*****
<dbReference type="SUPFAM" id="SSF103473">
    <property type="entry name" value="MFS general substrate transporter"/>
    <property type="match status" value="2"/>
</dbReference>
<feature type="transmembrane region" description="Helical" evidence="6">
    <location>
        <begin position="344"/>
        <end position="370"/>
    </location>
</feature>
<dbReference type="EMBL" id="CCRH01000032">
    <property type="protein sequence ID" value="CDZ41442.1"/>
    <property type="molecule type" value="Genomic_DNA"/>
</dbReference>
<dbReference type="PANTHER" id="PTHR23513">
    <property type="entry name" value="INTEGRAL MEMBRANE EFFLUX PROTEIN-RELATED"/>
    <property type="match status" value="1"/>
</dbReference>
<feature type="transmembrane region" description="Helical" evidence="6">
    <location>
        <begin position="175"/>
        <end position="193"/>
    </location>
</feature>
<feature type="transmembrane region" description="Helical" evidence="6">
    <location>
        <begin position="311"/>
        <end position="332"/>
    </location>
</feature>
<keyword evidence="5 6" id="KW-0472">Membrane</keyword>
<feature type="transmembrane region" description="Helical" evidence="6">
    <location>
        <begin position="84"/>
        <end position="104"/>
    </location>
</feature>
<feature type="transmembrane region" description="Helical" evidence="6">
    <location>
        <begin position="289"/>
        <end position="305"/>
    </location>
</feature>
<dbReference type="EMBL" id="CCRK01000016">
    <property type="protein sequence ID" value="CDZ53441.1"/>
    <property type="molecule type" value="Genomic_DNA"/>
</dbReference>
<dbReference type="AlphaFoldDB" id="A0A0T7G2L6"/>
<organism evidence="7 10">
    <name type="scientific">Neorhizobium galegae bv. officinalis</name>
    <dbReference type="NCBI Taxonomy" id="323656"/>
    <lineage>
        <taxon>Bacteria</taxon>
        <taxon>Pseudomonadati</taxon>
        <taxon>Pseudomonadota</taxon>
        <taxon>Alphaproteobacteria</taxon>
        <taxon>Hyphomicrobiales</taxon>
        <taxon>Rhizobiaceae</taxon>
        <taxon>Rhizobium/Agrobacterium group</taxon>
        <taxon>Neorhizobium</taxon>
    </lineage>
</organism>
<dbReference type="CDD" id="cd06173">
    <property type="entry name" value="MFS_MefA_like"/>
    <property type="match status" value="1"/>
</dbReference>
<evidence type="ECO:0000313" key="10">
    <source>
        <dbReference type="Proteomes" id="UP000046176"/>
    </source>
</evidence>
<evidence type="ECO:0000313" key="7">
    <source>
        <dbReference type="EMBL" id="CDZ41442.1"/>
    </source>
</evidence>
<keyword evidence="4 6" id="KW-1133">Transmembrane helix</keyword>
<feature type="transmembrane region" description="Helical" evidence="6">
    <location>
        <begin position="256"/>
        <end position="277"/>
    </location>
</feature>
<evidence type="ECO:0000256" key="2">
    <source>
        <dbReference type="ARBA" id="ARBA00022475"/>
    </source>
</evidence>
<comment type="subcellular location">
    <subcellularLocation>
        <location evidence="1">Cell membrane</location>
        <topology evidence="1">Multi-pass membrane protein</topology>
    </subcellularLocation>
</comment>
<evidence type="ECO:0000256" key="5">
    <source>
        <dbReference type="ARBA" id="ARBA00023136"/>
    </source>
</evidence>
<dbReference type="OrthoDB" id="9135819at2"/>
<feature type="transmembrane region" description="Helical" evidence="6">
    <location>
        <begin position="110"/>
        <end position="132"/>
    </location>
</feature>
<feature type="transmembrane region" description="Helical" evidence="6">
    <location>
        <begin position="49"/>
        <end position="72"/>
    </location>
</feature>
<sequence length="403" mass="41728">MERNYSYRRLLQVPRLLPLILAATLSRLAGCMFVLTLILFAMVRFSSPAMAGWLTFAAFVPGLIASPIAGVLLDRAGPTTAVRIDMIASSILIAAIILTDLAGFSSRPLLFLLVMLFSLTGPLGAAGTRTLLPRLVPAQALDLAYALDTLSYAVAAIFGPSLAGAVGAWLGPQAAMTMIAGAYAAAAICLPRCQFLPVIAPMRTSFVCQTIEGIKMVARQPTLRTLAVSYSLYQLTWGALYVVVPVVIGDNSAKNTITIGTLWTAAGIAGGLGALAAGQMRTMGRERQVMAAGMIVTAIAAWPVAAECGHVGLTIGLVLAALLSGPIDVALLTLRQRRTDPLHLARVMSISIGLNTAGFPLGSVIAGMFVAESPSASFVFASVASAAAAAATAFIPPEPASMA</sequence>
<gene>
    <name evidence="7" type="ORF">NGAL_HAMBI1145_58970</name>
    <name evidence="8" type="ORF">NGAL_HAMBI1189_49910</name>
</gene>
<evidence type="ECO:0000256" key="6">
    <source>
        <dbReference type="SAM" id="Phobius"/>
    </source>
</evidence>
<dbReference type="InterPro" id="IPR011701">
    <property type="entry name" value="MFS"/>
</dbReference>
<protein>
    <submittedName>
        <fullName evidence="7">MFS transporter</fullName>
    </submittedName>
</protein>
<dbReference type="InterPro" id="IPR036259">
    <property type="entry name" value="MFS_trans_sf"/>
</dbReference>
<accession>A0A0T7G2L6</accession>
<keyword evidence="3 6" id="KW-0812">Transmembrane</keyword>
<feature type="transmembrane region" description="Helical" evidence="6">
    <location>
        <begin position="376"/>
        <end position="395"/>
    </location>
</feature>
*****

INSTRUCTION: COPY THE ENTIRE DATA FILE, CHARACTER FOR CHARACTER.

<dbReference type="SUPFAM" id="SSF103473">
    <property type="entry name" value="MFS general substrate transporter"/>
    <property type="match status" value="2"/>
</dbReference>
<feature type="transmembrane region" description="Helical" evidence="6">
    <location>
        <begin position="344"/>
        <end position="370"/>
    </location>
</feature>
<dbReference type="EMBL" id="CCRH01000032">
    <property type="protein sequence ID" value="CDZ41442.1"/>
    <property type="molecule type" value="Genomic_DNA"/>
</dbReference>
<dbReference type="PANTHER" id="PTHR23513">
    <property type="entry name" value="INTEGRAL MEMBRANE EFFLUX PROTEIN-RELATED"/>
    <property type="match status" value="1"/>
</dbReference>
<feature type="transmembrane region" description="Helical" evidence="6">
    <location>
        <begin position="175"/>
        <end position="193"/>
    </location>
</feature>
<feature type="transmembrane region" description="Helical" evidence="6">
    <location>
        <begin position="311"/>
        <end position="332"/>
    </location>
</feature>
<keyword evidence="5 6" id="KW-0472">Membrane</keyword>
<feature type="transmembrane region" description="Helical" evidence="6">
    <location>
        <begin position="84"/>
        <end position="104"/>
    </location>
</feature>
<feature type="transmembrane region" description="Helical" evidence="6">
    <location>
        <begin position="289"/>
        <end position="305"/>
    </location>
</feature>
<dbReference type="EMBL" id="CCRK01000016">
    <property type="protein sequence ID" value="CDZ53441.1"/>
    <property type="molecule type" value="Genomic_DNA"/>
</dbReference>
<dbReference type="AlphaFoldDB" id="A0A0T7G2L6"/>
<organism evidence="7 10">
    <name type="scientific">Neorhizobium galegae bv. officinalis</name>
    <dbReference type="NCBI Taxonomy" id="323656"/>
    <lineage>
        <taxon>Bacteria</taxon>
        <taxon>Pseudomonadati</taxon>
        <taxon>Pseudomonadota</taxon>
        <taxon>Alphaproteobacteria</taxon>
        <taxon>Hyphomicrobiales</taxon>
        <taxon>Rhizobiaceae</taxon>
        <taxon>Rhizobium/Agrobacterium group</taxon>
        <taxon>Neorhizobium</taxon>
    </lineage>
</organism>
<dbReference type="CDD" id="cd06173">
    <property type="entry name" value="MFS_MefA_like"/>
    <property type="match status" value="1"/>
</dbReference>
<evidence type="ECO:0000313" key="10">
    <source>
        <dbReference type="Proteomes" id="UP000046176"/>
    </source>
</evidence>
<evidence type="ECO:0000313" key="7">
    <source>
        <dbReference type="EMBL" id="CDZ41442.1"/>
    </source>
</evidence>
<keyword evidence="4 6" id="KW-1133">Transmembrane helix</keyword>
<feature type="transmembrane region" description="Helical" evidence="6">
    <location>
        <begin position="256"/>
        <end position="277"/>
    </location>
</feature>
<evidence type="ECO:0000256" key="2">
    <source>
        <dbReference type="ARBA" id="ARBA00022475"/>
    </source>
</evidence>
<comment type="subcellular location">
    <subcellularLocation>
        <location evidence="1">Cell membrane</location>
        <topology evidence="1">Multi-pass membrane protein</topology>
    </subcellularLocation>
</comment>
<evidence type="ECO:0000256" key="5">
    <source>
        <dbReference type="ARBA" id="ARBA00023136"/>
    </source>
</evidence>
<dbReference type="OrthoDB" id="9135819at2"/>
<feature type="transmembrane region" description="Helical" evidence="6">
    <location>
        <begin position="110"/>
        <end position="132"/>
    </location>
</feature>
<feature type="transmembrane region" description="Helical" evidence="6">
    <location>
        <begin position="49"/>
        <end position="72"/>
    </location>
</feature>
<sequence length="403" mass="41728">MERNYSYRRLLQVPRLLPLILAATLSRLAGCMFVLTLILFAMVRFSSPAMAGWLTFAAFVPGLIASPIAGVLLDRAGPTTAVRIDMIASSILIAAIILTDLAGFSSRPLLFLLVMLFSLTGPLGAAGTRTLLPRLVPAQALDLAYALDTLSYAVAAIFGPSLAGAVGAWLGPQAAMTMIAGAYAAAAICLPRCQFLPVIAPMRTSFVCQTIEGIKMVARQPTLRTLAVSYSLYQLTWGALYVVVPVVIGDNSAKNTITIGTLWTAAGIAGGLGALAAGQMRTMGRERQVMAAGMIVTAIAAWPVAAECGHVGLTIGLVLAALLSGPIDVALLTLRQRRTDPLHLARVMSISIGLNTAGFPLGSVIAGMFVAESPSASFVFASVASAAAAAATAFIPPEPASMA</sequence>
<gene>
    <name evidence="7" type="ORF">NGAL_HAMBI1145_58970</name>
    <name evidence="8" type="ORF">NGAL_HAMBI1189_49910</name>
</gene>
<evidence type="ECO:0000256" key="6">
    <source>
        <dbReference type="SAM" id="Phobius"/>
    </source>
</evidence>
<dbReference type="InterPro" id="IPR011701">
    <property type="entry name" value="MFS"/>
</dbReference>
<protein>
    <submittedName>
        <fullName evidence="7">MFS transporter</fullName>
    </submittedName>
</protein>
<dbReference type="InterPro" id="IPR036259">
    <property type="entry name" value="MFS_trans_sf"/>
</dbReference>
<accession>A0A0T7G2L6</accession>
<keyword evidence="3 6" id="KW-0812">Transmembrane</keyword>
<feature type="transmembrane region" description="Helical" evidence="6">
    <location>
        <begin position="376"/>
        <end position="395"/>
    </location>
</feature>